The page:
Attempts to conceptualise the relationship between truth and political action have been pervasively hindered by the pejorative attitude of those who have tried to explain it. There is a sneer implicit in almost any academic or journalistic discussion of conspiracy theories, a knowing smirk that says, implicitly or outright, ‘Imagine believing such stupid things, when we, after all, know better!’ As the power differential sustaining this attitude has begun to collapse, the smirk has transformed into overt fear, disgust, and anger: ‘Post-truth politics’, ‘fake news’: ‘How dare they believe these things?’ In its most acute form, the reaction has been melded into sweeping Platonic denunciations of the principle of democracy itself, which present millennia-old defences of oligarchy as trendy liberal opinions. This is hardly by accident: as we can already see in Plato himself, the flight from democratic politics, indeed from all politics, and the obsession with abstract truth are intimately connected.
In reality, this devotion to ‘the truth’ has proven itself concerned with ‘facts’ in only the shallowest sense. What is striking, indeed, is how often the people who are fastest to decry ‘post-truth politics’ are simply wrong—and not just in their predictions, as Paul Krugman was when he foresaw markets irrecoverably ‘plunging’ upon Trump’s election (this may be excused). The widely circulated claim in the EU referendum campaign that there were no academic experts supporting Leave could easily have been debunked by a cursory Google search. A more recent example serves as another case in point. When Donald Trump tweeted that the costs for a replacement to Air Force One furnished by Boeing had reached the order of $4 billion, liberal celebrities like George Takei were quick to rush to the side of the multinational corporation whose image was at stake, announcing with the requisite smugness that per their own press release Boeing had only asked for a sum many times less than that. But Trump was correct: the total appropriations for the project were indeed expected to reach the region of $4 billion. Slate’s headline speaks for itself: ‘In a Twist, Trump’s Disputed Twitter Claim About Air Force One Turns Out to Be Completely True’. (The original headline remains in the URL.)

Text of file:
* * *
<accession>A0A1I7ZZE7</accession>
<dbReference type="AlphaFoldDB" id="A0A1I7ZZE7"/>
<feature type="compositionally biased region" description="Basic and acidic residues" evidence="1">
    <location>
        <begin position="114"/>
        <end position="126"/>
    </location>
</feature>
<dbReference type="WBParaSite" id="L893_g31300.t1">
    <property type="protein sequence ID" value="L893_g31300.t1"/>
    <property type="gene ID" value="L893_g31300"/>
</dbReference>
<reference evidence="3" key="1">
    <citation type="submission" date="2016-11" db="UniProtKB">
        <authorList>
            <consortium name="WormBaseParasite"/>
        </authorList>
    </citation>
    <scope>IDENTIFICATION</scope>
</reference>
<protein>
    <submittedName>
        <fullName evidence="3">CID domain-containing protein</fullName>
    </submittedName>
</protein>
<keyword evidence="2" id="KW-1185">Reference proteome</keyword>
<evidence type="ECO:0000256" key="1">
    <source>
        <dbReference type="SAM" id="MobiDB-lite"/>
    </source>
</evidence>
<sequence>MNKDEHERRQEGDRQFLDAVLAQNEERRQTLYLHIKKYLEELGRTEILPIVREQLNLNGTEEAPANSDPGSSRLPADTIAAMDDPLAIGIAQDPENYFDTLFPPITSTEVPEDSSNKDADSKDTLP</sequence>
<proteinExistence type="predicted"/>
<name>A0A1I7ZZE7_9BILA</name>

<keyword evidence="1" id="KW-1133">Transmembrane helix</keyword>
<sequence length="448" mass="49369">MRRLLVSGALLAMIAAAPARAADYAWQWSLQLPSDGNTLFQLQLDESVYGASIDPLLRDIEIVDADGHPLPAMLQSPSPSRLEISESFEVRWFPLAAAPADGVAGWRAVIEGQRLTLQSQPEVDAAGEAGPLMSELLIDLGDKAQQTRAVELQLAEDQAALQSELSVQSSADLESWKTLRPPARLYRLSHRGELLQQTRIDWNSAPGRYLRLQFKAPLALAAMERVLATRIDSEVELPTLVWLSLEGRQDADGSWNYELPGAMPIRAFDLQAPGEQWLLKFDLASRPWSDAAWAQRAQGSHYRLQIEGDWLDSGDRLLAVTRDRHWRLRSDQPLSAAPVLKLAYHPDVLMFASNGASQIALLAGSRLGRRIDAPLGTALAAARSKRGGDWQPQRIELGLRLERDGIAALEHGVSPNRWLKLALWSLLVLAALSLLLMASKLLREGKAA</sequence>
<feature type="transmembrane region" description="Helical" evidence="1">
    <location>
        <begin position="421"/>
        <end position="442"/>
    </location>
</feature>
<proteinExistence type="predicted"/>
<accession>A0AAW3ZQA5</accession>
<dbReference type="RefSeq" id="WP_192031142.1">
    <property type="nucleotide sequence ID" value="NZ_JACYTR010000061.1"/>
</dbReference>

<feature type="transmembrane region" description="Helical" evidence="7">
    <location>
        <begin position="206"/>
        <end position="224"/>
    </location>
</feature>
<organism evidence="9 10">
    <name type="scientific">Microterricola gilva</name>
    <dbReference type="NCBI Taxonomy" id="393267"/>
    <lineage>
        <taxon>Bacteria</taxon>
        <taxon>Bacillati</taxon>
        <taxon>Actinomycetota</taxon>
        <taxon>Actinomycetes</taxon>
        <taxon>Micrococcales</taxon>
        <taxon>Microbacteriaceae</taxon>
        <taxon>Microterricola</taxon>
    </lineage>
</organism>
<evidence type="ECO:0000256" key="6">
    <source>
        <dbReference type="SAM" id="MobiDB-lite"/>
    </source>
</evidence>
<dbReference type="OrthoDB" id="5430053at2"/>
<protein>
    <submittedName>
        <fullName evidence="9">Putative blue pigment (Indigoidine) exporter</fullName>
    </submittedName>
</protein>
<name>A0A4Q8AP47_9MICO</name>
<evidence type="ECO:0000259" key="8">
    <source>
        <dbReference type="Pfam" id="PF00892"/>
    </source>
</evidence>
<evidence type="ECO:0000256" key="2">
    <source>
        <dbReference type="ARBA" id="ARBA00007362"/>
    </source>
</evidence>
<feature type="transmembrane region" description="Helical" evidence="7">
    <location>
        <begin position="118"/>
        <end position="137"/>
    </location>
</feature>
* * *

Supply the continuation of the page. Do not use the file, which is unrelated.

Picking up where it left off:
The reason for this, of course, is that the obsession with the truth is disingenuous. It is predicated on the idea that the opponents of liberalism or globalism, whatever we call that hazy mixture of ideas reproduced ceaselessly in the nexuses of global power, are prophets of untruth. By definition: because the obsession is not, as its proponents claim, a defence of rationality against unreason. It is in the first instance a defence of power. They are not interested in the facts, but in using facts as an instrument to demolish their opposition.
Yet it is not just that the liberals are hypocritical. Even in an entirely transparent form, it is not exactly obvious that ‘the truth’ is a worthy end in itself in politics. What, exactly, is wrong with untruth? What is wrong with conspiracy theories, even assuming they are incorrect?